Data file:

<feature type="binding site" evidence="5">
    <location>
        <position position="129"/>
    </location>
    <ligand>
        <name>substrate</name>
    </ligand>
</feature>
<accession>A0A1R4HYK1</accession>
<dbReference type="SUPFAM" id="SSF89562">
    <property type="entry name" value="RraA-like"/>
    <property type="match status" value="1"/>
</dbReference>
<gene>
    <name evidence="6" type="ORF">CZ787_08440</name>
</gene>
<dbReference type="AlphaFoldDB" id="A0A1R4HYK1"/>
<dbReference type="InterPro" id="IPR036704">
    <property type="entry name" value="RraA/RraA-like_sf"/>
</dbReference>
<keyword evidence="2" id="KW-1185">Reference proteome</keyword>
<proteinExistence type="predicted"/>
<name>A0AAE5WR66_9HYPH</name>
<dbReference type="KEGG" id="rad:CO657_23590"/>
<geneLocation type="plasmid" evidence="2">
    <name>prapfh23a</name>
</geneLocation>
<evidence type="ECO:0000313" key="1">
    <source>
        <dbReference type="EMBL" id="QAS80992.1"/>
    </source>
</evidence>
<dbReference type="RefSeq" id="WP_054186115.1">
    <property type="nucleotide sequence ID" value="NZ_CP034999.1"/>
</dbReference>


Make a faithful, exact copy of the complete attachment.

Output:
<feature type="binding site" evidence="5">
    <location>
        <position position="129"/>
    </location>
    <ligand>
        <name>substrate</name>
    </ligand>
</feature>
<accession>A0A1R4HYK1</accession>
<dbReference type="SUPFAM" id="SSF89562">
    <property type="entry name" value="RraA-like"/>
    <property type="match status" value="1"/>
</dbReference>
<gene>
    <name evidence="6" type="ORF">CZ787_08440</name>
</gene>
<dbReference type="AlphaFoldDB" id="A0A1R4HYK1"/>
<dbReference type="InterPro" id="IPR036704">
    <property type="entry name" value="RraA/RraA-like_sf"/>
</dbReference>
<keyword evidence="2" id="KW-1185">Reference proteome</keyword>
<proteinExistence type="predicted"/>
<name>A0AAE5WR66_9HYPH</name>
<dbReference type="KEGG" id="rad:CO657_23590"/>
<geneLocation type="plasmid" evidence="2">
    <name>prapfh23a</name>
</geneLocation>
<evidence type="ECO:0000313" key="1">
    <source>
        <dbReference type="EMBL" id="QAS80992.1"/>
    </source>
</evidence>
<dbReference type="RefSeq" id="WP_054186115.1">
    <property type="nucleotide sequence ID" value="NZ_CP034999.1"/>
</dbReference>